According to a study presented by Sarah Davies and Professor Gail Kinman (University of Bedfordshire) at the British Psychological Society’s Annual Conference in Stratford-upon-Avon, recovering alcoholics who focus on past positive experiences are more likely to succeed with their sobriety.
They had 101 members of the Alcoholics Anonymous complete questionnaires assessing whether they were more focused on the past, present of future, and whether the orientation was a positive or negative association. They were then also asked about their level of abstinence, spiritual experiences, anxiety, and their compulsion to drink.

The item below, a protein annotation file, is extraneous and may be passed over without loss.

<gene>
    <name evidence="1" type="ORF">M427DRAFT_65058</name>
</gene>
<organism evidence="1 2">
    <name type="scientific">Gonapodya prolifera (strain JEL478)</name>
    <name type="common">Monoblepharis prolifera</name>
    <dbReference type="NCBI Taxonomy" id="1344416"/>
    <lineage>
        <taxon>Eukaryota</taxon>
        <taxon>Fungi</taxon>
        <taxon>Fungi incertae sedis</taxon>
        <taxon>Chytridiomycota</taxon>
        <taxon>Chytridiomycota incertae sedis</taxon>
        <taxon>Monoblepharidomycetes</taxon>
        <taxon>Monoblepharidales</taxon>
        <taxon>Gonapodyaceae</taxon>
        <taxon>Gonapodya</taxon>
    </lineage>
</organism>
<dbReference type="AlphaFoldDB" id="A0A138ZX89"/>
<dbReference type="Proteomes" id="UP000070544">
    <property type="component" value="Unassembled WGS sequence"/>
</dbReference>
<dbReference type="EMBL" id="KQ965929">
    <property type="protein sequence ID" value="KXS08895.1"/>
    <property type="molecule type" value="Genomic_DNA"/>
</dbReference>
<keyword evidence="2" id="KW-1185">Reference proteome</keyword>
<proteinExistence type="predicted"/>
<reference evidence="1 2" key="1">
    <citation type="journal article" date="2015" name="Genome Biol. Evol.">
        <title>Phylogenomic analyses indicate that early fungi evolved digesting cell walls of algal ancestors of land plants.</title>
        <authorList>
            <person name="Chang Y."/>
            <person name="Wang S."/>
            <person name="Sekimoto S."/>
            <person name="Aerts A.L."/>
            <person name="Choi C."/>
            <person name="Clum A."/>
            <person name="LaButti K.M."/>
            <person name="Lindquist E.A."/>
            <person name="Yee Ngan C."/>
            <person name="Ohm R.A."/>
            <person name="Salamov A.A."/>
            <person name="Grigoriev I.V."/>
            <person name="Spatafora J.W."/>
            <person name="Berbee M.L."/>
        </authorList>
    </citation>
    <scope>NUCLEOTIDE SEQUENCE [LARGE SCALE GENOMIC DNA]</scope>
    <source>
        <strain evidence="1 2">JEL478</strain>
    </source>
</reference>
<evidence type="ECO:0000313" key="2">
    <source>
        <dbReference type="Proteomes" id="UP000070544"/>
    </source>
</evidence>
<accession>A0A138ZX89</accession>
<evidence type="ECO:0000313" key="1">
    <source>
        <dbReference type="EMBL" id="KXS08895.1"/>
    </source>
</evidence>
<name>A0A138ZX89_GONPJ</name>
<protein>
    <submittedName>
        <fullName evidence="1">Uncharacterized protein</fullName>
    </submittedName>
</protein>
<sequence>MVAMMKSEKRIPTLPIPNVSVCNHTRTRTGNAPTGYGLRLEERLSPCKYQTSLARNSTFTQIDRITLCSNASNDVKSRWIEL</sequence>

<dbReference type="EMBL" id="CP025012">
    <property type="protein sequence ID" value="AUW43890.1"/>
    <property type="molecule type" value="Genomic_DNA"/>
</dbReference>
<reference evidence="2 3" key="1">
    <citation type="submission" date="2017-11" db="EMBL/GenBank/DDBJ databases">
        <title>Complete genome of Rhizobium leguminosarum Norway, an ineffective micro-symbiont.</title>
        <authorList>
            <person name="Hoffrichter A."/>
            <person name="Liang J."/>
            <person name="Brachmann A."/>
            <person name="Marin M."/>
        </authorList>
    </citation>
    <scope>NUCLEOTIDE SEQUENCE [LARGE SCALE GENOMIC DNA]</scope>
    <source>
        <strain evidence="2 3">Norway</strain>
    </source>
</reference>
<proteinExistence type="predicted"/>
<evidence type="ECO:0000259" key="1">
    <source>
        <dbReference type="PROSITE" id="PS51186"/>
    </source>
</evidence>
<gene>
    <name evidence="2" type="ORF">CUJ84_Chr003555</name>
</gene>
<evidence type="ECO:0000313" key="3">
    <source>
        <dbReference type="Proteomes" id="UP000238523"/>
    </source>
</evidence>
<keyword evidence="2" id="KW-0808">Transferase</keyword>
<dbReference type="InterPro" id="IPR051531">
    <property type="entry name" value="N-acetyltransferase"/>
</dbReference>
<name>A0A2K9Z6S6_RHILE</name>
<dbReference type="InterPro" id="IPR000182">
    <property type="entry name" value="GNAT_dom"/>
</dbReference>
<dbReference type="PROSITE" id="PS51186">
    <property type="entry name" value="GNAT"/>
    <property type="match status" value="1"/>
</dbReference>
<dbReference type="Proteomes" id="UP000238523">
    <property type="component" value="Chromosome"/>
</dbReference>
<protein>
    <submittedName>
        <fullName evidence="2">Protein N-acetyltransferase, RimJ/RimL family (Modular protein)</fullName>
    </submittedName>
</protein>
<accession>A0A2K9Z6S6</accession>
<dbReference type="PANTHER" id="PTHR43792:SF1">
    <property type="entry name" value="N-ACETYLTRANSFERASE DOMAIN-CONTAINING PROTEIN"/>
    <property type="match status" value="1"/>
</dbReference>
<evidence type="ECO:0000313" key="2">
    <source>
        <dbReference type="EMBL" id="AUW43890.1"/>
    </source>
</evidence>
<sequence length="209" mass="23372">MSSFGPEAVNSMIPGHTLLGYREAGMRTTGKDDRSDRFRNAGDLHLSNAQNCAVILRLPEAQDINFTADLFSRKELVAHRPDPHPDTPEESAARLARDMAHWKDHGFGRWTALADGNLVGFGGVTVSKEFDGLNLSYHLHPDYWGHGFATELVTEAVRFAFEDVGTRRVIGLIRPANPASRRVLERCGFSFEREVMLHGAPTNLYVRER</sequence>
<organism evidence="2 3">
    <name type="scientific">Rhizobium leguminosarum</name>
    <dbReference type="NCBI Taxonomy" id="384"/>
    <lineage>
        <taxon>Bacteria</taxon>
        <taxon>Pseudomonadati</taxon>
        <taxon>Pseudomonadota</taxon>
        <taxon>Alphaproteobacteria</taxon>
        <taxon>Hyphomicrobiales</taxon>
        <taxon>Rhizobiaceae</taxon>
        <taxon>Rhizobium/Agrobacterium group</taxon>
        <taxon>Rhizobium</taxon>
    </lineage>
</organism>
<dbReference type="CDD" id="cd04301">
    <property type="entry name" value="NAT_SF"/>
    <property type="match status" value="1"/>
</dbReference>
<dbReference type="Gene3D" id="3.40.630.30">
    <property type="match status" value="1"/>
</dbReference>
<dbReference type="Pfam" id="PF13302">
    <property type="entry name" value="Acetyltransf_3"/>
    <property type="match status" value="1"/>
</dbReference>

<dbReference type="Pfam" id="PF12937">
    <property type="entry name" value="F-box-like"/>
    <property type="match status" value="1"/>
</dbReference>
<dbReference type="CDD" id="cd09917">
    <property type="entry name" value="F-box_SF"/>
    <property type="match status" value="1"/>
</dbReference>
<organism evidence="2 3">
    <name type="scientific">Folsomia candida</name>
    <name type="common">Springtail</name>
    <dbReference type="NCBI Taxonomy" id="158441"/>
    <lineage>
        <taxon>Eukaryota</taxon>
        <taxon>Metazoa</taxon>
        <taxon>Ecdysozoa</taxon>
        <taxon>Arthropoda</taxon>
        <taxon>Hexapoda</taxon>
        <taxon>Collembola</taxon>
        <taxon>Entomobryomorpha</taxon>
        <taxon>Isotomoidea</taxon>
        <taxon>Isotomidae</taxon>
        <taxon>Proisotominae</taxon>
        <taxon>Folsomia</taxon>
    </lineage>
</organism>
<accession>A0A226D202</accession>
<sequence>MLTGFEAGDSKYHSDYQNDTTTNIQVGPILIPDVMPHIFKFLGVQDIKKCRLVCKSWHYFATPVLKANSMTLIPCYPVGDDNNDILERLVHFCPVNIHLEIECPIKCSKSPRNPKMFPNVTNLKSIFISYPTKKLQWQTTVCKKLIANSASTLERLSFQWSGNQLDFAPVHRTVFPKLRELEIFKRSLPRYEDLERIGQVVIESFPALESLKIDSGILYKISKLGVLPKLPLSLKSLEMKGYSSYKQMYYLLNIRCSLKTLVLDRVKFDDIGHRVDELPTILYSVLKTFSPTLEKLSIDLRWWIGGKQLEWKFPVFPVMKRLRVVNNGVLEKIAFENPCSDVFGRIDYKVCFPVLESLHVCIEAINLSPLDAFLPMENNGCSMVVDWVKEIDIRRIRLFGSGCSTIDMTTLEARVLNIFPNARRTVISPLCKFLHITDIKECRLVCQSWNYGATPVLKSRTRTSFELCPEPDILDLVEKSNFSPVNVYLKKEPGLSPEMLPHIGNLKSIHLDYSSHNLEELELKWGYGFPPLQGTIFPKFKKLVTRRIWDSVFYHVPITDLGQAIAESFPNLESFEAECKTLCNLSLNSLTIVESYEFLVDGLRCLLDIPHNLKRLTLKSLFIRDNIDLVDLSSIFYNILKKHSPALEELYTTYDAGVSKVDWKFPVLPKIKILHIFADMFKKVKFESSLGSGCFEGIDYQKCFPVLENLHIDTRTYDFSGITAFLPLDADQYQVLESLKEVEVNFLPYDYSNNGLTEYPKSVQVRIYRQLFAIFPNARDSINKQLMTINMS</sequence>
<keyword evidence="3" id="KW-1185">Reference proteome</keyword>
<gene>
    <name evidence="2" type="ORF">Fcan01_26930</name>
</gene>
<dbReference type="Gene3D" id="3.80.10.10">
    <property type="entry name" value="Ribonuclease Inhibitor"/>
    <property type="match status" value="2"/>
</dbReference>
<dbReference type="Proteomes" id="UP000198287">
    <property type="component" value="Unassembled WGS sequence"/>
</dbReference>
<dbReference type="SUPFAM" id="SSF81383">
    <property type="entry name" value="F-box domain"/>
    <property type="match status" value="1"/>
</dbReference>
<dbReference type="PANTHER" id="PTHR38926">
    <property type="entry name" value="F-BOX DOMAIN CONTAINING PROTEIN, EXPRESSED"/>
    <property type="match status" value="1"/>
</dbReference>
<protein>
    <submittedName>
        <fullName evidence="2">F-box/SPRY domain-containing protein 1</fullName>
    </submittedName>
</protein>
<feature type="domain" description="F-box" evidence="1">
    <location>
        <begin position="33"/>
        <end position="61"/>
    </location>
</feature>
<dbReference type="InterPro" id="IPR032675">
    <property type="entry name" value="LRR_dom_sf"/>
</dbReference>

Results showed that problem drinkers who were generally focused on past events with a positive view of previous experiences tended to be more likely to find success while managing their dependence on alcohol. Those who had a negative reflection were more likely to drink, just as the participants who were in-tune with the here and now had a stronger compulsion to drink. High levels of spirituality also proved to offer protection against relapses, while helping them manage the anxieties surrounding addiction and withdrawal.
“Our findings suggest that therapeutic interventions that help problem drinkers view their past experiences more positively might aid recovery,” said Davies; “It is also likely that helping addicts develop a more balanced tie perspective, where they are not exclusively oriented towards the past, the present of the future, will be helpful.”
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